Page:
Can You Get Shingles After Being Vaccinated?

It is unlikely that you will get shingles after being vaccinated. Shingrix is 90-97% effective against shingles. If you have had shingles, it is advised to wait approximately one year before receiving the vaccination. However, the CDC recommends getting the vaccine once the rash has gone away completely. 

Natural immunity to shingles, that is, if you contracted shingles, is found to boost immunity for several years as well.

  • Book on our free mobile app or website.

    Our doctors operate in all 50 states and same day appointments are available every 15 minutes.

  • See a doctor, get treatment and a prescription at your local pharmacy.

  • Use your health insurance just like you normally would to see your doctor.

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Should I Get the New Shingles Vaccine If I Had the Old One?

Healthy adults 50 years and older should get two doses of Shingrix, separated by 2 to 6 months, even if you received the old vaccine. Zostavax was the shingles vaccine up until 2017 (GSK, 2018). Recently, Zostavax is no longer available in the United States, but it is advised to get the new vaccine even if you received the old one. This will only improve your immunity against shingles. 

You should still get Shingrix even if you received the old shingles vaccine, Zostavax. There is no maximum age to get Shingrix, and you may get Shingrix whether or not you remember having had chickenpox in the past. Schedule an appointment with your physician to see if Shingrix is right for you.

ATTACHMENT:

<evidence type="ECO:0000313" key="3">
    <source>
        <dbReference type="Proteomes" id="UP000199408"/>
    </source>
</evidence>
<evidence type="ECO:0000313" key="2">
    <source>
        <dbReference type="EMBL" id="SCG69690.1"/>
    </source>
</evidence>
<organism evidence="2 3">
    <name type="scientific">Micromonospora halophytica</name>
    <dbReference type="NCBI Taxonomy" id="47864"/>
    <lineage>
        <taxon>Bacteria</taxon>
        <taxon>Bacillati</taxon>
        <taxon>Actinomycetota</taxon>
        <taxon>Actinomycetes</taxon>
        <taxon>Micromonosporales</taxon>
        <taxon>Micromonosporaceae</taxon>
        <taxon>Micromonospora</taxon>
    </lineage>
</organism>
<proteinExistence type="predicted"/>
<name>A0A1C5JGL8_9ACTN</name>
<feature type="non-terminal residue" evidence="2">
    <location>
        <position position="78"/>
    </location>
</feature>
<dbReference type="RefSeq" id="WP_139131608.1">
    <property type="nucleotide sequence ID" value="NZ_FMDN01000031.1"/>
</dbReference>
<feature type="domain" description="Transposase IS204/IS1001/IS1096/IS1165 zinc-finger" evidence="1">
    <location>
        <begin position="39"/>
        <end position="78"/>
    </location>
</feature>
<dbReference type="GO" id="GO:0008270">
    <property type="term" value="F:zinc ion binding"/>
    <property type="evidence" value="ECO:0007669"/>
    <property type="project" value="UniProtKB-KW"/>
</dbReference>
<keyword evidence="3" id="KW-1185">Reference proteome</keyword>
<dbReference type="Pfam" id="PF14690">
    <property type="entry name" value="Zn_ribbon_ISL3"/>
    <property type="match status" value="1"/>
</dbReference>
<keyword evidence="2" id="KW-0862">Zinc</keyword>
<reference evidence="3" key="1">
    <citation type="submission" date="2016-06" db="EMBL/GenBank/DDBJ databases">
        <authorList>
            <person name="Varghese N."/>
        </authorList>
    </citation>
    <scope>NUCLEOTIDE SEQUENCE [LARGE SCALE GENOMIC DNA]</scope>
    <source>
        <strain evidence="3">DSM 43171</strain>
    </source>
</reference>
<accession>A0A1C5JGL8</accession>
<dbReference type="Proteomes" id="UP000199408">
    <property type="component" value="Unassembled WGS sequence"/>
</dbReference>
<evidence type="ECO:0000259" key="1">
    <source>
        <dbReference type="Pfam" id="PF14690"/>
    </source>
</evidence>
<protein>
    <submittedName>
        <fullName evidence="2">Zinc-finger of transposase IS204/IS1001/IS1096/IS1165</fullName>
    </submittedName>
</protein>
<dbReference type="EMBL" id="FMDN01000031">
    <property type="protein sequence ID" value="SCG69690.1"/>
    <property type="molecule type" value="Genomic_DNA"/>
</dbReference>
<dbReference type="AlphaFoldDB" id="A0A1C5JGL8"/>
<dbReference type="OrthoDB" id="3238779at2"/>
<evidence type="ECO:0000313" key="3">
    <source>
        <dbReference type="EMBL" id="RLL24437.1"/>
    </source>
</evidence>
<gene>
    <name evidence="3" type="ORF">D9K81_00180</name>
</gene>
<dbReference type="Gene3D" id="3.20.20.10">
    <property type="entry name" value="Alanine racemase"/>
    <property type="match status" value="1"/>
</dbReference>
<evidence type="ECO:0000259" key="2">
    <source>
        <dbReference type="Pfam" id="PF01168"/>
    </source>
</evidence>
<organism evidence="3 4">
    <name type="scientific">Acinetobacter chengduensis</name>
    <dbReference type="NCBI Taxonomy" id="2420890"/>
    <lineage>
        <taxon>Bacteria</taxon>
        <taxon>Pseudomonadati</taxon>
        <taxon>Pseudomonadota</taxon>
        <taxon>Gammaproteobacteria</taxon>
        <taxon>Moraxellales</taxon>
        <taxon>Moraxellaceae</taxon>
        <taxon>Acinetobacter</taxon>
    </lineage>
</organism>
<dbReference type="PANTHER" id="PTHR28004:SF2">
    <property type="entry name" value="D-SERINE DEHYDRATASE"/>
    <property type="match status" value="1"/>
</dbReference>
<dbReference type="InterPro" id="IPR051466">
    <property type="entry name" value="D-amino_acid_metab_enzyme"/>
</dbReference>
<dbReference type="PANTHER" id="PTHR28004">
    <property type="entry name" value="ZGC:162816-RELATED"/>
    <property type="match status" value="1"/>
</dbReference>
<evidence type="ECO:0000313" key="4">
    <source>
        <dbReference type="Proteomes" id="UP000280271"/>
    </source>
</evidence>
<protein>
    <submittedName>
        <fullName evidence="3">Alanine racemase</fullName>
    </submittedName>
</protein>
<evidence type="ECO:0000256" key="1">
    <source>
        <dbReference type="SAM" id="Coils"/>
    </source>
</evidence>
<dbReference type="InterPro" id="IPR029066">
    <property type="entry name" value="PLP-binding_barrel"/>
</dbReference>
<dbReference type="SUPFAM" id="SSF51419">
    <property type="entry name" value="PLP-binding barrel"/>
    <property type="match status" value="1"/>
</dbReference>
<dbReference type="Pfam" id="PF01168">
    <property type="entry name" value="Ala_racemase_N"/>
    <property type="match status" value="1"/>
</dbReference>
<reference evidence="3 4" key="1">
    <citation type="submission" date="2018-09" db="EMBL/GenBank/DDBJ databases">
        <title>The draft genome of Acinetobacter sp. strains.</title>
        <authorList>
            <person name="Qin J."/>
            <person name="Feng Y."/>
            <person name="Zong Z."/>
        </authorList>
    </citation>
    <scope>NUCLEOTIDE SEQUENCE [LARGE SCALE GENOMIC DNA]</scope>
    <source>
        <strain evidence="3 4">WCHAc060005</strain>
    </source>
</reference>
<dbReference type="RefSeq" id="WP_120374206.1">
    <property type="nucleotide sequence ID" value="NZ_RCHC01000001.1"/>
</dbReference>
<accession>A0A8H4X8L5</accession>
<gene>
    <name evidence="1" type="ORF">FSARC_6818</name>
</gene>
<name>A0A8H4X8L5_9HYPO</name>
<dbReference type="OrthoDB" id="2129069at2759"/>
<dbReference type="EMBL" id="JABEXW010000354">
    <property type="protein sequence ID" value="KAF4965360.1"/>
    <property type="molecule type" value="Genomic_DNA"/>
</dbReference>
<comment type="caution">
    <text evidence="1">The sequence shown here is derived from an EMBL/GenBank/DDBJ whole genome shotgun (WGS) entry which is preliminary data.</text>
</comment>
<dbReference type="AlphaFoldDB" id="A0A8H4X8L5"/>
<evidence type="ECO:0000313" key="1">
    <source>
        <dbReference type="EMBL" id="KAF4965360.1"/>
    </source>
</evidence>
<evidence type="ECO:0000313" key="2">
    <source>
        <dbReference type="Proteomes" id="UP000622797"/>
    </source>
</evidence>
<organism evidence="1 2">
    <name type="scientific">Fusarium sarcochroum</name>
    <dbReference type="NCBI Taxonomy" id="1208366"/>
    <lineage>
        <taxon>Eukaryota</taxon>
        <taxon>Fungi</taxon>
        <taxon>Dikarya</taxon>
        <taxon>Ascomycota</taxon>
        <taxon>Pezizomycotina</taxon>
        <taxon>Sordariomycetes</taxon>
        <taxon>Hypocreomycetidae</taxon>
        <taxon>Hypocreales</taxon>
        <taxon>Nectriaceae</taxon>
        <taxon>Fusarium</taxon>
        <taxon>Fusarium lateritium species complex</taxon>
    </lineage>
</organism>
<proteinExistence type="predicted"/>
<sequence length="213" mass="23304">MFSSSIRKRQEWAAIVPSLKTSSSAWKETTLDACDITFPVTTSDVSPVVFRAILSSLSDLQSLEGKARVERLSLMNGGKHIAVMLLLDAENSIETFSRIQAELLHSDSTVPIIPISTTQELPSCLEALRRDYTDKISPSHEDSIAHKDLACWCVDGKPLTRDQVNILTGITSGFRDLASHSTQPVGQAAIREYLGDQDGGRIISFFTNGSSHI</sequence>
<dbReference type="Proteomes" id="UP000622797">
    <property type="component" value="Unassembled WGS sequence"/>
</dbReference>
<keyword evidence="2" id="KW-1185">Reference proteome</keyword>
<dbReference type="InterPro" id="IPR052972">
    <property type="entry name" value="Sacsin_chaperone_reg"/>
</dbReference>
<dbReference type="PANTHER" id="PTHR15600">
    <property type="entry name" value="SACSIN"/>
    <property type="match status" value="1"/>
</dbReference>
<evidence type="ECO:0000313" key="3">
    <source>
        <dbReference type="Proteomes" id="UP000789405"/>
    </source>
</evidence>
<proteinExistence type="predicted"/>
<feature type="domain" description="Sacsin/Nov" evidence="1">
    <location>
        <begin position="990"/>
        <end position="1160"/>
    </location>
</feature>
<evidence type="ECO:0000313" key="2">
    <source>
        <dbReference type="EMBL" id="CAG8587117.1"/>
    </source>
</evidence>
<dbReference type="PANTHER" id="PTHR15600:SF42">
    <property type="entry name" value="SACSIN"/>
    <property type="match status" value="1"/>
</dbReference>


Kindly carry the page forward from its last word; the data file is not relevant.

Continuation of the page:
Read More About Shingles Vaccinations and Treatment


Sources:

PlushCare is dedicated to providing you with accurate and trustworthy health information.

Centers for Disease Control and Prevention. Dooling KL, Guo A, Patel M, et al. Recommendations of the Advisory Committee on Immunization Practices for Use of Herpes Zoster Vaccines. MMWR Morb Mortal Wkly Rep 2018;67:103–108. https://www.cdc.gov/mmwr/volumes/67/wr/mm6703a5.htm 

Centers for Disease Control and Prevention. Shingles Vaccination. Accessed on March 14, 2021 at
https://www.cdc.gov/vaccines/vpd/shingles/public/shingrix/

U.S. Food and Drug Administration. Shingrix Vaccine. Accessed on March 14, 2021 at
https://www.fda.gov/media/108597/download

U.S. Food and Drug Administration. Zostavax Vaccine. Accessed on March 14, 2021 at
https://www.fda.gov/media/82524/download

Most PlushCare articles are reviewed by M.D.s, Ph.Ds, N.P.s, nutritionists and other healthcare professionals. Click here to learn more and meet some of the professionals behind our blog. The PlushCare blog, or any linked materials are not intended and should not be construed as medical advice, nor is the information a substitute for professional medical expertise or treatment. For more information click here.